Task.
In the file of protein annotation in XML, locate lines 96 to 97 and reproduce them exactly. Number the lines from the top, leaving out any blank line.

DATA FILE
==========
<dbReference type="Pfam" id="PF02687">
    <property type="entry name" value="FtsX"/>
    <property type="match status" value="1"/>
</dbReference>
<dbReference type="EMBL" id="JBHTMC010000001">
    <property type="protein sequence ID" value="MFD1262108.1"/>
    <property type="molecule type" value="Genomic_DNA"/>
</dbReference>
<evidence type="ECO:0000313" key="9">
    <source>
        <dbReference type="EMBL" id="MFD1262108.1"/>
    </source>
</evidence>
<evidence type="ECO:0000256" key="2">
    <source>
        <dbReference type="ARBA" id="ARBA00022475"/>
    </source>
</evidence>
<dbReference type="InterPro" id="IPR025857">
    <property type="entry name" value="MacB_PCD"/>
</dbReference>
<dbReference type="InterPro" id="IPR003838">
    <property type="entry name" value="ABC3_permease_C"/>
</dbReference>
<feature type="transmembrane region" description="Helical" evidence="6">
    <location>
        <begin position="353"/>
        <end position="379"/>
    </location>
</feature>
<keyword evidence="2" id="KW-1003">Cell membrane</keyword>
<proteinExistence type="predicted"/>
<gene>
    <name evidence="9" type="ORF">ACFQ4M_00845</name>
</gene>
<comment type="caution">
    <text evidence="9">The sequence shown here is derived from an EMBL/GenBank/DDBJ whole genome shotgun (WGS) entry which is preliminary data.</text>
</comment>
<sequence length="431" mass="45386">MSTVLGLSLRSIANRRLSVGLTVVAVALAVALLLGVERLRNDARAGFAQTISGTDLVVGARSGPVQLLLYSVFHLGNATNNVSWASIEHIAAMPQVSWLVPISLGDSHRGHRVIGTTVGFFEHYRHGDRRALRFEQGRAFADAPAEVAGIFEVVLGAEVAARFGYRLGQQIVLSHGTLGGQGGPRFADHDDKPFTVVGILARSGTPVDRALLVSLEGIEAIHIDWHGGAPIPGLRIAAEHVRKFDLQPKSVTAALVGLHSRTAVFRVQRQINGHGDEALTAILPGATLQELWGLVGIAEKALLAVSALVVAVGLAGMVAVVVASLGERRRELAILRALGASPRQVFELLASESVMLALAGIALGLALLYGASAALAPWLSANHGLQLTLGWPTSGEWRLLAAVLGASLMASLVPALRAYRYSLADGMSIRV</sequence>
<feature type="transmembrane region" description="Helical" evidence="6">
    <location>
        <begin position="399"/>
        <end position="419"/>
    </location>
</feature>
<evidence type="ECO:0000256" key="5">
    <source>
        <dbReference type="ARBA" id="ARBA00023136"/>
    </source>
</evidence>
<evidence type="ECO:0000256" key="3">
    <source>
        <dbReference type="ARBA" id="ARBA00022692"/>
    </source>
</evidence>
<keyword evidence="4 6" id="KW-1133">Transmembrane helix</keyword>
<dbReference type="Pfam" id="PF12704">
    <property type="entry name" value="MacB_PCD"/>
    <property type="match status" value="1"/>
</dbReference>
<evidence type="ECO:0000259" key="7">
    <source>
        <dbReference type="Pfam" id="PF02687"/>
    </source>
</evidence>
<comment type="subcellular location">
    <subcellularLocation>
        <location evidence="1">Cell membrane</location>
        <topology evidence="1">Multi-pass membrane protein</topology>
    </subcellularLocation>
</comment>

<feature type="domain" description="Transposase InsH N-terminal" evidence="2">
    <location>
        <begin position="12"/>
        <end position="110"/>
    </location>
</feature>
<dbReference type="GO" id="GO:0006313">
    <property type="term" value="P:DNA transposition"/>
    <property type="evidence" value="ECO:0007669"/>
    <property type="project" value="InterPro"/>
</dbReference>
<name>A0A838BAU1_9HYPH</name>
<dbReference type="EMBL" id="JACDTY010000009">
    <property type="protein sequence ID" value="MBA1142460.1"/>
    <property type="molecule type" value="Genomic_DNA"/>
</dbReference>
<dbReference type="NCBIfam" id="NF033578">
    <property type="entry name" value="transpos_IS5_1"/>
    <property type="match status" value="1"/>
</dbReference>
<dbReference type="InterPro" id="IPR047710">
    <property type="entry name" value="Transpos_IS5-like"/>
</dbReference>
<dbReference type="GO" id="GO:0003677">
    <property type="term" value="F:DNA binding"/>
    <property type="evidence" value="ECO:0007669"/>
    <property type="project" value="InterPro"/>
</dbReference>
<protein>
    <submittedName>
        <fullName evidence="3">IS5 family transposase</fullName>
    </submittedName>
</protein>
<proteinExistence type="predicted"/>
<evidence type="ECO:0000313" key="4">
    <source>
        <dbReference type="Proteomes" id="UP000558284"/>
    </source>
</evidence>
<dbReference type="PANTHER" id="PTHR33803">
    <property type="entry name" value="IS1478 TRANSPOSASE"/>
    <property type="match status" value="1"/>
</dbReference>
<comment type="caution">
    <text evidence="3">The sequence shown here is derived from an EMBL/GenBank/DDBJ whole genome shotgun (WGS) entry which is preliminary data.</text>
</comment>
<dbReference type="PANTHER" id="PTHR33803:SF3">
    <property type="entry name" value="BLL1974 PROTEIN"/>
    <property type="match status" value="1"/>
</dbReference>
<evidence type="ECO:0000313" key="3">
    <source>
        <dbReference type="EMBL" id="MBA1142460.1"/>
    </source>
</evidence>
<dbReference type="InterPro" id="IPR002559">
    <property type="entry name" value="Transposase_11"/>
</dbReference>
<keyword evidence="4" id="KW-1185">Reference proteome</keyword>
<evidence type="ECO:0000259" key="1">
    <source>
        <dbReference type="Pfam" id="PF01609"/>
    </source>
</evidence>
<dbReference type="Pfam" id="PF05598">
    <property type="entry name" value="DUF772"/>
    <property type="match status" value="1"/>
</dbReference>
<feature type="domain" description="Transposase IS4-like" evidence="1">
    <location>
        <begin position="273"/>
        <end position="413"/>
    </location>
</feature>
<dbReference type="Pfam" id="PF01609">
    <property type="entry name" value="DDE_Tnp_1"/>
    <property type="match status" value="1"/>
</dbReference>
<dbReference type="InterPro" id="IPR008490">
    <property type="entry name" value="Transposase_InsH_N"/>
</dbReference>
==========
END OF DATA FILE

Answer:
    <property type="term" value="F:DNA binding"/>
    <property type="evidence" value="ECO:0007669"/>